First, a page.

“There’s no reason it couldn’t be also a date in ancient times, describing some important historical event in the Classic period. In fact, the third glyph on the brick seems to read as the verb huli, ‘he/she/it arrives,'” Stuart wrote. “There’s no future tense marking (unlike the Tortuguero phrase), which in my mind points more to the Comalcalco date being more historical than prophetic.”
Dr. David Stuart has been one of the more vocal scholars out there debunking the conclusions of the non-scholars and New Age fanatics, and his last point should be taken seriously. Anyone who says that the Comalcalco tile “confirms” a belief that the Mayans saw the “end of the world” coming in 2012 are only seeing what they want to see.
The article later mentions that Mexico’s Institute of Anthropology and History, which is responsible for bring the Comalcalco tile-brick to public attention, agrees with the rest of the scholarly community (including Dr. David Stuart) — 2012-hysteria is not Mayan in origin but is rather Western:
The Institute of Anthropology and History has long said rumors of a world-ending or world-changing event in late December 2012 are a Westernized misinterpretation of Mayan calendars.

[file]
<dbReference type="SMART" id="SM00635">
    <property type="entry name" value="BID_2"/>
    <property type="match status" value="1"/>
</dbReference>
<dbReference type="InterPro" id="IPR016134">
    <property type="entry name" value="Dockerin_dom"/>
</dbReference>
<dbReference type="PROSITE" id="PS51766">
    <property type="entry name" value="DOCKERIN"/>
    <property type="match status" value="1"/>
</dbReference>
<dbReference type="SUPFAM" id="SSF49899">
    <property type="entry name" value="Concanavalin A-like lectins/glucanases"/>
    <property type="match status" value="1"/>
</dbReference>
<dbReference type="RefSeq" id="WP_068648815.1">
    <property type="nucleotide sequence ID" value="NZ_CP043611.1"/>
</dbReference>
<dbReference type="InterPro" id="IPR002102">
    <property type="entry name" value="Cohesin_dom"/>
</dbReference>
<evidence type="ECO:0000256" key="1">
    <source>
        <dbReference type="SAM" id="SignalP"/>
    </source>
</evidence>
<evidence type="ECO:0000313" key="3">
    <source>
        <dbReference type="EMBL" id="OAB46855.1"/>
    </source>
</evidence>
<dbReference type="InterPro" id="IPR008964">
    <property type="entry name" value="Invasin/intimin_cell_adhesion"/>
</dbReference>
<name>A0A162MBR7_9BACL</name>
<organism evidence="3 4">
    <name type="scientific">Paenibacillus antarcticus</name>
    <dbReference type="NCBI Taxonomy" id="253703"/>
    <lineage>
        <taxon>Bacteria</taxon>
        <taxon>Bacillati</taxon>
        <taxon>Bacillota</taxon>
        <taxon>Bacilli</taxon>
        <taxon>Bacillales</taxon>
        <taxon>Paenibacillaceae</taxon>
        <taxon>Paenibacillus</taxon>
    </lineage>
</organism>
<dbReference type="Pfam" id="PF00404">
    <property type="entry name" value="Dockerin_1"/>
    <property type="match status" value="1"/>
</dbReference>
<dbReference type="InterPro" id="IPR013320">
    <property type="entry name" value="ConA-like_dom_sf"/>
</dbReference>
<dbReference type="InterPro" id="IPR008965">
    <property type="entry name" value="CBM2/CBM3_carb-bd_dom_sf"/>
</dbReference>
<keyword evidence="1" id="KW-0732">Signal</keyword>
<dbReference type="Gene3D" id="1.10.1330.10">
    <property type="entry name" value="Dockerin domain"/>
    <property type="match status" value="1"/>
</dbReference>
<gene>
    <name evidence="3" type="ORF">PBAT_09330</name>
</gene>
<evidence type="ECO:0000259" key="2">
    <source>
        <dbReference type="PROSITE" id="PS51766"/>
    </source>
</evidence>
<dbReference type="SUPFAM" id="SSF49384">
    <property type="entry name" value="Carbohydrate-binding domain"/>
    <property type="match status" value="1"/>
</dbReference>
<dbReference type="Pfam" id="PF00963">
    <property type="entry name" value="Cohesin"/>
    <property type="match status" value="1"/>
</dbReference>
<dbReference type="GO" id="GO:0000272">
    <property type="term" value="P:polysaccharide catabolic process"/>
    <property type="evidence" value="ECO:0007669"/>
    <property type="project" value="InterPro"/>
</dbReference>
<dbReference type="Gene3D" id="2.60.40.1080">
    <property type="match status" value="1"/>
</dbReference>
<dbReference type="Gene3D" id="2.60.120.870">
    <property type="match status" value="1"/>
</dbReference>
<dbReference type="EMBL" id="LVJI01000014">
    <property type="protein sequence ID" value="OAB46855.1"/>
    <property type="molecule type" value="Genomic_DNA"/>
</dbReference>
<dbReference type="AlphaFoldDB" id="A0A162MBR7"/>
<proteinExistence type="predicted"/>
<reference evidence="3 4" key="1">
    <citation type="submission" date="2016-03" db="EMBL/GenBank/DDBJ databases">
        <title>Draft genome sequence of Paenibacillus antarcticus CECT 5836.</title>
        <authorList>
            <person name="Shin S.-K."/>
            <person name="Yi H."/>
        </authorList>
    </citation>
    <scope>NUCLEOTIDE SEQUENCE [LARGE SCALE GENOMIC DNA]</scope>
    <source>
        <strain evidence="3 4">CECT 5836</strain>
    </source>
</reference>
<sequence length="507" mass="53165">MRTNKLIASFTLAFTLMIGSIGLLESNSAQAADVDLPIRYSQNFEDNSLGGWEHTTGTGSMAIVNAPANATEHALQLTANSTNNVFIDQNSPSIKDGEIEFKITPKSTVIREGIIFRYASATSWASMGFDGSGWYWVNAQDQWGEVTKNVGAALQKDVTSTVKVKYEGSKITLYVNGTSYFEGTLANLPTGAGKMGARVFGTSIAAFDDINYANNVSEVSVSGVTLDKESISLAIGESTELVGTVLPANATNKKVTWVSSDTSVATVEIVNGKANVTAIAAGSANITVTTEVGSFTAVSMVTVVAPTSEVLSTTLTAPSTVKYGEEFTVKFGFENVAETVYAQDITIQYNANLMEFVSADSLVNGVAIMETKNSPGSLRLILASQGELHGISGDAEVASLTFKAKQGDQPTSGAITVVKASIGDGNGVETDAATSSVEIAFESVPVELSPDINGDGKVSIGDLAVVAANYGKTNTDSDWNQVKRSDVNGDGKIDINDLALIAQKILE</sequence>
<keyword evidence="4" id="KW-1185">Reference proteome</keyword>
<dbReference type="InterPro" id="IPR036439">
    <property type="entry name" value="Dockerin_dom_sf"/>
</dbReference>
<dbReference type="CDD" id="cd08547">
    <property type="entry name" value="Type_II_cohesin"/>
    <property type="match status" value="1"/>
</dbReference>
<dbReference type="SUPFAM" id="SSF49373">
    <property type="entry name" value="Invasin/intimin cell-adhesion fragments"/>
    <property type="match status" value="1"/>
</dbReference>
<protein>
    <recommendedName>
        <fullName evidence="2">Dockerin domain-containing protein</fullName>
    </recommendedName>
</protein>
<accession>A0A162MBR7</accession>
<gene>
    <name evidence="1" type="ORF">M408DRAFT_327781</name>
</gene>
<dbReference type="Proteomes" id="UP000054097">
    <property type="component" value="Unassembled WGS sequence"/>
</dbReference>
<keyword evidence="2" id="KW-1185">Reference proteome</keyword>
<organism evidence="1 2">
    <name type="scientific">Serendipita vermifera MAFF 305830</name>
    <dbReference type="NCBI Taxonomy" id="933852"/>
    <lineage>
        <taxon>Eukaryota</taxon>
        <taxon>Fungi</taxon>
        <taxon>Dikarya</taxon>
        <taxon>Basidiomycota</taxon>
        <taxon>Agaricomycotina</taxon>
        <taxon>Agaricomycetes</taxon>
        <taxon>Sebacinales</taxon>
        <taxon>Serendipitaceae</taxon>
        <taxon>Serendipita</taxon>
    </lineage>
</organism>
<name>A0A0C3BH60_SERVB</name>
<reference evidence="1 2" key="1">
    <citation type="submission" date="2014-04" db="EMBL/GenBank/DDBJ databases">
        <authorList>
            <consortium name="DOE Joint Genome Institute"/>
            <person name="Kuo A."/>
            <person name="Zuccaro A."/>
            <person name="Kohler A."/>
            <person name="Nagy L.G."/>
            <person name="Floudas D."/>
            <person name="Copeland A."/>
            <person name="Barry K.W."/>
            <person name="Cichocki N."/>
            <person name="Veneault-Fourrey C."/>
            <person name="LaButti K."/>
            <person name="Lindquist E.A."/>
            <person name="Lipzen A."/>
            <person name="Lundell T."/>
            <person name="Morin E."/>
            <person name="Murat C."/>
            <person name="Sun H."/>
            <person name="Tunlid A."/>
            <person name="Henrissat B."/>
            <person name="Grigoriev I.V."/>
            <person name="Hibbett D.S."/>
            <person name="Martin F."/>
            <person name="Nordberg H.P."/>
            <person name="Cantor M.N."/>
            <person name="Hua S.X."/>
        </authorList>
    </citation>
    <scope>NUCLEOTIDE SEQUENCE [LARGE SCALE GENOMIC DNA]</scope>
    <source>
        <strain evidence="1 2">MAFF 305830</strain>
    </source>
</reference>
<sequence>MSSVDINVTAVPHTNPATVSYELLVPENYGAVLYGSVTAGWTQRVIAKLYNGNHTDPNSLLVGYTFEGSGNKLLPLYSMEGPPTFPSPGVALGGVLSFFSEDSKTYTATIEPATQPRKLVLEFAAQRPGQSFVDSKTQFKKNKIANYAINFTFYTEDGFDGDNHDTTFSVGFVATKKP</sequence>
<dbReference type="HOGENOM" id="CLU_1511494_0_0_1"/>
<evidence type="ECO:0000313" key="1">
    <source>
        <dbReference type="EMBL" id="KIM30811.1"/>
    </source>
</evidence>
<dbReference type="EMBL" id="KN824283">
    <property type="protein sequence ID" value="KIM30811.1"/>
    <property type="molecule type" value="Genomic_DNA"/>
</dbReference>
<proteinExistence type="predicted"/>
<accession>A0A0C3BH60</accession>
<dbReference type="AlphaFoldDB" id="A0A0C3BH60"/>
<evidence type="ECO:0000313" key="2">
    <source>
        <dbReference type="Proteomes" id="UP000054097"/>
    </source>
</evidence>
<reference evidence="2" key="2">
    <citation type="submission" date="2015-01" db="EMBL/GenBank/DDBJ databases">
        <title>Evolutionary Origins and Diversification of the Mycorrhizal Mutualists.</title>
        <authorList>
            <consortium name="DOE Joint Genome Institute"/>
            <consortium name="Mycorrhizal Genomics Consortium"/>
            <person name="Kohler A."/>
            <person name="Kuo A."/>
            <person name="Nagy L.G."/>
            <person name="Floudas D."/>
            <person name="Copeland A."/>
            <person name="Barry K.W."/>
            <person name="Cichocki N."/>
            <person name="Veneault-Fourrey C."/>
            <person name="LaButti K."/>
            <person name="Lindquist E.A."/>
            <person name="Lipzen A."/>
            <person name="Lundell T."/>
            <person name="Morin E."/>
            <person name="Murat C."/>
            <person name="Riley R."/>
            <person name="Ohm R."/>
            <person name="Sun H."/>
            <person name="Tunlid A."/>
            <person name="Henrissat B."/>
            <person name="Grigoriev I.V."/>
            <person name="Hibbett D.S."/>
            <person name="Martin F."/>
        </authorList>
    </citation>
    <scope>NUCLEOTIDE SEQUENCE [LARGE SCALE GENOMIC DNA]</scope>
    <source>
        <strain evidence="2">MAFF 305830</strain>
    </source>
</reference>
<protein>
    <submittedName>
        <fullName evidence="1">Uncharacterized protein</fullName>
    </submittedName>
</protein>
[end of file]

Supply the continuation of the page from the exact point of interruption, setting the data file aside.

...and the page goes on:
The institute repeated Thursday that “Western messianic thought has twisted the cosmovision of ancient civilizations like the Maya.”
The institute’s experts say the Maya saw time as a series of cycles that began and ended with regularity, but with nothing apocalyptic at the end of a given cycle.
Those who wish to claim that the Maya definitely predicted cosmic scale, “world-ending or world-changing event in late December 2012” simply have no evidence or worthwhile argument to stand on and have positioned themselves against the conclusions of the community of legitimate Maya scholarship. The “2012 phenomenon” really is essentially the creation of drug-using New Agers — and that’s really about as deep as it gets. The Comalcalco brick, it seems, offers little comfort to those looking to firm up non-existent support for their ideas.
So those of you arriving at this blog by searching for the Comalcalco tile or Comalcalco brick on Google, welcome, indeed! Before you leave the blog, I hope…
that you learn something (more on 2012 is available on the blog – you might start here or at the list of items in the previous post),
that you consider ordering a copy of our free, hour-long DVD (no gimmicks: it really is free) discussing the truth behind the 2012-hysteria, Mayan misconceptions, and, most importantly, Bible prophecy, available here,